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Sphingosine-1-Phosphate Receptor 3 Mediates Sphingosine-1-Phosphate Induced Release of Weibel-Palade Bodies from Endothelial Cells

Sphingosine-1-Phosphate Receptor 3 Mediates Sphingosine-1-Phosphate Induced Release of Weibel-Palade Bodies from Endothelial Cells

  • Kathinka W. E. M. van Hooren, 
  • Léon J. A. Spijkers, 
  • Dorothee van Breevoort, 
  • Mar Fernandez-Borja, 
  • Ruben Bierings, 
  • Jaap D. van Buul, 
  • Astrid E. Alewijnse, 
  • Stephan L. M. Peters, 
  • Jan Voorberg


Sphingosine-1-phosphate (S1P) is an agonist for five distinct G-protein coupled receptors, that is released by platelets, mast cells, erythrocytes and endothelial cells. S1P promotes endothelial cell barrier function and induces release of endothelial cell-specific storage-organelles designated Weibel-Palade bodies (WPBs). S1P-mediated enhancement of endothelial cell barrier function is dependent on S1P receptor 1 (S1PR1) mediated signaling events that result in the activation of the small GTPase Rac1. Recently, we have reported that Rac1 regulates epinephrine-induced WPB exocytosis following its activation by phosphatidylinositol-3,4,5-triphosphate-dependent Rac exchange factor 1 (PREX1). S1P has also been described to induce WPB exocytosis. Here, we confirm that S1P induces release of WPBs using von Willebrand factor (VWF) as a marker. Using siRNA mediated knockdown of gene expression we show that S1PR1 is not involved in S1P-mediated release of WPBs. In contrast depletion of the S1PR3 greatly reduced S1P-induced release of VWF. S1P-mediated enhancement of endothelial barrier function was not affected by S1PR3-depletion whereas it was greatly impaired in cells lacking S1PR1. The Rho kinase inhibitor Y27632 completely abrogated S1P-mediated release of VWF. Also, the calcium chelator BAPTA-AM significantly reduced S1P-induced release of VWF. Our findings indicate that S1P-induced release of haemostatic, inflammatory and angiogenic components stored within WPBs depends on the S1PR3.


Sphingosine 1-phosphate (S1P) is a naturally occurring lysophospholipid that plays a crucial role in maintaining vascular homeostasis [1], [2]. S1P production is tightly regulated by two sphingosine kinases and a number of degradative enzymes that include two S1P-phosphatases, an S1P-lyase and lysophospholipid phosphatases [1]. S1P levels in lymphatic tissues are generally low and there is strong evidence that lymphocyte egress from these sites is controlled by the S1P/S1P1 receptor axis [3], [4]. Circulating S1P levels mainly originate from endothelium, platelets and erythrocytes and vary between 0.4–1.5 μM in blood where it is bound to albumin and other plasma proteins [1], [5], [6]. S1P exerts its extracellular effects through high-affinity binding to G protein-coupled receptors sphingosine-1-phosphate receptors 1–5 (S1PR1-5) [1], [7]. In mammals, S1PR1, S1PR2, and S1PR3 are ubiquitously expressed, whereas S1PR4 expression is restricted to lymphoid tissues and lung, and S1PR5 to brain and skin[8]. S1PR1, S1PR2 and S1PR3 are the major S1P receptors in the cardiovascular system [9]. It is well-established that S1P promotes the barrier function of endothelial cells [10]. A crucial role for the S1PR1 and downstream signaling pathways resulting in activation of Rac1 have been defined in follow-up studies [11], [12]. Apart from its effect on endothelial cell barrier function S1P has been shown to induce the exocytosis of endothelial cell specific storage-organelles designated Weibel-Palade bodies (WPBs) [13], [14]. WPBs are rod-shaped organelles that store von Willebrand factor (VWF), a multimeric adhesive glycoprotein crucial for platelet plug formation as well as the leukocyte receptor P-selectin [15], [16]. Also, CD63 a co-receptor for P-selectin is stored within these organelles firmly linking WPB exocytosis to leukocyte extravasation [17], [18]. Vaso-active components like endothelin and calcitonin-gene related peptide as well as the angiogenic mediators angiopoietin-2 and insulin-like growth factor binding protein 7 (IGFBP7) are also stored in WPBs [19][22]. A number of other bioactive compounds that include chemoattractants like interleukin 6 and 8 and eotaxin-3 have also been localized to these organelles [23][25].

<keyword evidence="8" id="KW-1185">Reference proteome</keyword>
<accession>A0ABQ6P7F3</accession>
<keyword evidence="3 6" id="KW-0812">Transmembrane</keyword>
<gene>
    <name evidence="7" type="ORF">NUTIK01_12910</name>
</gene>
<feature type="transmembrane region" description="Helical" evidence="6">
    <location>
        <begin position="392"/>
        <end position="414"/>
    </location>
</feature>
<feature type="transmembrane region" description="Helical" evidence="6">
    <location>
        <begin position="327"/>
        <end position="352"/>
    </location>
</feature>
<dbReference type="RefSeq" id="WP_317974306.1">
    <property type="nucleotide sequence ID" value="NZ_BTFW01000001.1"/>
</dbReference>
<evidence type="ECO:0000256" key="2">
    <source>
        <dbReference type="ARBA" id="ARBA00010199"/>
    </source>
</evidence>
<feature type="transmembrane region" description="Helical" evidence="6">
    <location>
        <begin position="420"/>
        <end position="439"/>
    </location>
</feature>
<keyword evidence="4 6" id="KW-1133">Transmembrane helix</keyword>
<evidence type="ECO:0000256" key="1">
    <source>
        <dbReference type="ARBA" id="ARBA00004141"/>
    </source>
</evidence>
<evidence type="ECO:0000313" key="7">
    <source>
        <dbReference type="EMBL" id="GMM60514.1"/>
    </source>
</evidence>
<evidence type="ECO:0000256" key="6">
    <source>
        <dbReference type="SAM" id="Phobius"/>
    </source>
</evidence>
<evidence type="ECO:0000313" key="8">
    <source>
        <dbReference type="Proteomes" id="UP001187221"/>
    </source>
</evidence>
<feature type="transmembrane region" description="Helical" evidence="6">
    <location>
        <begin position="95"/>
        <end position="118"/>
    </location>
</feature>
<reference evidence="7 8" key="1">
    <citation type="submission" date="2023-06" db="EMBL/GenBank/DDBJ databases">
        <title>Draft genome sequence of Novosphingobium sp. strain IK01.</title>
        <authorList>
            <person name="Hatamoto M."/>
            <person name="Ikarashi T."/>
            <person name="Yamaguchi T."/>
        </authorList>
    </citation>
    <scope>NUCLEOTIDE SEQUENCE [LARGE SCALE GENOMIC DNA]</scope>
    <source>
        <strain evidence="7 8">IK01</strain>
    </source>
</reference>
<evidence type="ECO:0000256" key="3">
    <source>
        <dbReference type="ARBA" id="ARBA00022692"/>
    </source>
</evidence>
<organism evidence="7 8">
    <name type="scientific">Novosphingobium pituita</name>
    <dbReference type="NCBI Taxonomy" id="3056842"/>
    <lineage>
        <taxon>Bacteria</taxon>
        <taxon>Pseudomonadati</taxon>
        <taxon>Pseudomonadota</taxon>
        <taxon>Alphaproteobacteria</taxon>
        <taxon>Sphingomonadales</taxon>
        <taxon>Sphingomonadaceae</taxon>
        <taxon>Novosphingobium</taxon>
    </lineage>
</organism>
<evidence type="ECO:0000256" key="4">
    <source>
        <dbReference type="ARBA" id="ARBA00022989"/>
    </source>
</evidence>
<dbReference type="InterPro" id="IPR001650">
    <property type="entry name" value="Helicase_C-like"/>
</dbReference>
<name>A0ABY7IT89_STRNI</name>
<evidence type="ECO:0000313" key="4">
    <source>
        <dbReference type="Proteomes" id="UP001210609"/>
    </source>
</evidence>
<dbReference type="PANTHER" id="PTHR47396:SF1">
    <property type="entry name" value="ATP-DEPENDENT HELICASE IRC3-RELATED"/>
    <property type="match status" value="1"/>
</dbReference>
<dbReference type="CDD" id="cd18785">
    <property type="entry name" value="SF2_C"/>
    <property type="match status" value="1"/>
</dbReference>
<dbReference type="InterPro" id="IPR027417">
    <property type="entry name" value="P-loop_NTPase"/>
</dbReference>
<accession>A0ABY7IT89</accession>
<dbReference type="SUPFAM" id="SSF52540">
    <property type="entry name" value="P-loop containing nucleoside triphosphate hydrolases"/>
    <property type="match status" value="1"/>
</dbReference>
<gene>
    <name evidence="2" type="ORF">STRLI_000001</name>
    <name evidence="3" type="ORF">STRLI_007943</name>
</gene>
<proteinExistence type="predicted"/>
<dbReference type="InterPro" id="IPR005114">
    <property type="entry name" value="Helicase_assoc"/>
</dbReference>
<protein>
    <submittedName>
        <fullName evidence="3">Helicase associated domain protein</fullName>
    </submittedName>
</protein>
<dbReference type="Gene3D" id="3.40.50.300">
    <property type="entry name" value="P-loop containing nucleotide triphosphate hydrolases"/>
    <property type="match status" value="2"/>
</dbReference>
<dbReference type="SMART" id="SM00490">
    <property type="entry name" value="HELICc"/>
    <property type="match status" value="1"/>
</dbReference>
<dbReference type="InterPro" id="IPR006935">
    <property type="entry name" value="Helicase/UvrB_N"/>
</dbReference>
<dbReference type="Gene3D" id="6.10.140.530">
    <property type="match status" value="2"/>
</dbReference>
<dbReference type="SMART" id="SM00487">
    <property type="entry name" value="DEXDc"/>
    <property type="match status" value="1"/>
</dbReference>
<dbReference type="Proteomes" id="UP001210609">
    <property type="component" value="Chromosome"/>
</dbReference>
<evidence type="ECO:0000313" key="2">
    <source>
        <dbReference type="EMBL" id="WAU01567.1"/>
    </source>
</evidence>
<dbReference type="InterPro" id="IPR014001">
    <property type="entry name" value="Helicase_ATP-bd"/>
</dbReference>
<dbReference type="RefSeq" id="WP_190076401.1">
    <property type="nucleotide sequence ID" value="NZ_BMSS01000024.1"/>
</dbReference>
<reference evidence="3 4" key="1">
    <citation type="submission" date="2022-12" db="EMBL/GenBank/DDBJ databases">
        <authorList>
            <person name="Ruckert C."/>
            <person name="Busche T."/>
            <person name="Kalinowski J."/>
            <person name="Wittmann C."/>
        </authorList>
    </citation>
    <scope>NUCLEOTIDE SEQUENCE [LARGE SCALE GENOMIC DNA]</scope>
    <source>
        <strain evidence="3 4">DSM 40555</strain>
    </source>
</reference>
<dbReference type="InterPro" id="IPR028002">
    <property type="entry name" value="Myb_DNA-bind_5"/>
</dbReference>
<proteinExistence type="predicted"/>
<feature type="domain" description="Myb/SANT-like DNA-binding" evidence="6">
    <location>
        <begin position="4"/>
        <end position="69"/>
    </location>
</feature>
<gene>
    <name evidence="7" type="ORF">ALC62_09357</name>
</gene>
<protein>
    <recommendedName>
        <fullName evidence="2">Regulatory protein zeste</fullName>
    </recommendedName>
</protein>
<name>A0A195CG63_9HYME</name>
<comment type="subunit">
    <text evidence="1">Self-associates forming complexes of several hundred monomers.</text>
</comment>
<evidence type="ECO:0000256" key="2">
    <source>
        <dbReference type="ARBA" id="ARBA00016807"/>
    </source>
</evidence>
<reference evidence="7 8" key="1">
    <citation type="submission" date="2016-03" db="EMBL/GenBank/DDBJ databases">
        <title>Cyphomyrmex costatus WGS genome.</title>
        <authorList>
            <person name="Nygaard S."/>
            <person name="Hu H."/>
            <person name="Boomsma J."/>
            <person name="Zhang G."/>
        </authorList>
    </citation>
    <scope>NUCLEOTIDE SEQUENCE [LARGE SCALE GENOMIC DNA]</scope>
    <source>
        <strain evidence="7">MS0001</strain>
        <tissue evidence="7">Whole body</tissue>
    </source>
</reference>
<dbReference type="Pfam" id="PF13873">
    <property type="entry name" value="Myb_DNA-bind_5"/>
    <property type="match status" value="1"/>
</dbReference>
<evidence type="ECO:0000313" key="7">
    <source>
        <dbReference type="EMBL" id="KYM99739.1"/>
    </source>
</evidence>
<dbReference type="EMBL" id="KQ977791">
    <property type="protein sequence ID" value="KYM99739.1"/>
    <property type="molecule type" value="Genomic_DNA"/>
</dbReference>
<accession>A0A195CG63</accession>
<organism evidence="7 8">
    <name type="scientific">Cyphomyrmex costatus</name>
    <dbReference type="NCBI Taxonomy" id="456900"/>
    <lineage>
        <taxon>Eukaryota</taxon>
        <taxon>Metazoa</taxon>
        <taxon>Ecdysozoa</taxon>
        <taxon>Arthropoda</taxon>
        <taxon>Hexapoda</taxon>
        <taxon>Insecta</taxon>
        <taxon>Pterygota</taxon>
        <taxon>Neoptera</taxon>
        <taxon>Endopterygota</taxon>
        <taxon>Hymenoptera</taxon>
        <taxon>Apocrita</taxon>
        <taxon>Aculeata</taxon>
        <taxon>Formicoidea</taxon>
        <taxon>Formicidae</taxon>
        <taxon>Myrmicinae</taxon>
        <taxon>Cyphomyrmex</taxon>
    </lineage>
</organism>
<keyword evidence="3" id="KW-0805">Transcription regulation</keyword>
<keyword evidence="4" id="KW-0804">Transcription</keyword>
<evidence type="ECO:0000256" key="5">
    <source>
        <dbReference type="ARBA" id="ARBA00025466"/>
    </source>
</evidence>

Release of WPB-content in the vessel lumen occurs following stimulation with agonists such as thrombin, histamine and epinephrine [26][28]. The vasopressin analogue desmopressin has been shown to mediate WPB release following stimulation of vasopressin 2 receptor that is expressed on lung endothelial cells. S1P has also been described to trigger WPB secretion in a concentration dependent manner [14]. As yet the receptor involved in S1P-induced release of WPBs has not yet been defined [14]. In this study we explored which S1P receptor regulates WPB secretion; we also determined which downstream signaling pathways contribute to the S1P induced release of these organelles.


Reagents and antibodies

All culture media (except EBM-2 and EGM-2), L-cysteine, fibronectin, trypsin, penicillin, and streptomycin were from Invitrogen (Breda, the Netherlands). EBM-2 and EGM-2 were from Lonza (Verviers, Belgium). Epinephrine, thrombin, forskolin, 3-isobutyl-1-methylxanthine (IBMX), LY294002, Y27632, BAPTA-AM, Endothelial Cell Growth Supplement (ECGS), and anti-α-tubulin monoclonal antibody (DM1A) were from Sigma-Aldrich Chemie (Steinheim, Germany). S1P was from Avanti Polar Lipids (Alabaster, Alabama, USA). Anti-β-catenin rabbit polyclonal antibody (sc-7199) was from Santa Cruz Biotechnology (Santa Cruz, California, USA). Chemiluminescence blotting substrate and Complete Protease Inhibitor Cocktail Tablets were from Roche Diagnostics (Mannheim, Germany). All chemicals used were of analytical grade. Anti-VWF monoclonal antibody CLB-RAg20 has been described previously [29]. Enzyme-linked immunosorbent assays (ELISA) for VWF and VWF propeptide have been described previously [30].